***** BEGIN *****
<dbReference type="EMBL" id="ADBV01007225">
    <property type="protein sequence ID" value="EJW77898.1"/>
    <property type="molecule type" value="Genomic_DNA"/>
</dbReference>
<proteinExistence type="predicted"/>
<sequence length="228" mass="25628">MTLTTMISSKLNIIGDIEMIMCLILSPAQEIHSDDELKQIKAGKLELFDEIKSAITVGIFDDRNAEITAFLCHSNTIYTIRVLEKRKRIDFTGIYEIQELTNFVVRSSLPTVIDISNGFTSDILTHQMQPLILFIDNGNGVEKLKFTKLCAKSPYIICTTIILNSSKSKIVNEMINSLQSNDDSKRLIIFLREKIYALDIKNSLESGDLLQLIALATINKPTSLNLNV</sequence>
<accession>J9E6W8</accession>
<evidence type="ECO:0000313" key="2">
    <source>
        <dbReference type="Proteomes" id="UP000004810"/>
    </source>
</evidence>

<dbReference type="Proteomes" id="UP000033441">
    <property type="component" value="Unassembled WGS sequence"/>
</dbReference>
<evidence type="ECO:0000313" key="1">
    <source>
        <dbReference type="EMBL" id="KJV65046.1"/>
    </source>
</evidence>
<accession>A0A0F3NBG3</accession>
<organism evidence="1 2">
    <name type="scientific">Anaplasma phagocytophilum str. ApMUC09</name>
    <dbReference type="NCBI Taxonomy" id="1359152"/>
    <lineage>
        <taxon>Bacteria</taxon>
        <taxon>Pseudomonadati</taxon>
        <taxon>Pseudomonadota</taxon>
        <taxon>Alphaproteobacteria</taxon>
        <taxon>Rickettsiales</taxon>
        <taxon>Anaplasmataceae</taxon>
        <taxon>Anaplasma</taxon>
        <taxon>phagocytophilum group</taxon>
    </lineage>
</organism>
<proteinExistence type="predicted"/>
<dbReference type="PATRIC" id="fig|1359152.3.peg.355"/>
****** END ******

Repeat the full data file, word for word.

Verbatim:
<dbReference type="EMBL" id="ADBV01007225">
    <property type="protein sequence ID" value="EJW77898.1"/>
    <property type="molecule type" value="Genomic_DNA"/>
</dbReference>
<proteinExistence type="predicted"/>
<sequence length="228" mass="25628">MTLTTMISSKLNIIGDIEMIMCLILSPAQEIHSDDELKQIKAGKLELFDEIKSAITVGIFDDRNAEITAFLCHSNTIYTIRVLEKRKRIDFTGIYEIQELTNFVVRSSLPTVIDISNGFTSDILTHQMQPLILFIDNGNGVEKLKFTKLCAKSPYIICTTIILNSSKSKIVNEMINSLQSNDDSKRLIIFLREKIYALDIKNSLESGDLLQLIALATINKPTSLNLNV</sequence>
<accession>J9E6W8</accession>
<evidence type="ECO:0000313" key="2">
    <source>
        <dbReference type="Proteomes" id="UP000004810"/>
    </source>
</evidence>

<dbReference type="Proteomes" id="UP000033441">
    <property type="component" value="Unassembled WGS sequence"/>
</dbReference>
<evidence type="ECO:0000313" key="1">
    <source>
        <dbReference type="EMBL" id="KJV65046.1"/>
    </source>
</evidence>
<accession>A0A0F3NBG3</accession>
<organism evidence="1 2">
    <name type="scientific">Anaplasma phagocytophilum str. ApMUC09</name>
    <dbReference type="NCBI Taxonomy" id="1359152"/>
    <lineage>
        <taxon>Bacteria</taxon>
        <taxon>Pseudomonadati</taxon>
        <taxon>Pseudomonadota</taxon>
        <taxon>Alphaproteobacteria</taxon>
        <taxon>Rickettsiales</taxon>
        <taxon>Anaplasmataceae</taxon>
        <taxon>Anaplasma</taxon>
        <taxon>phagocytophilum group</taxon>
    </lineage>
</organism>
<proteinExistence type="predicted"/>
<dbReference type="PATRIC" id="fig|1359152.3.peg.355"/>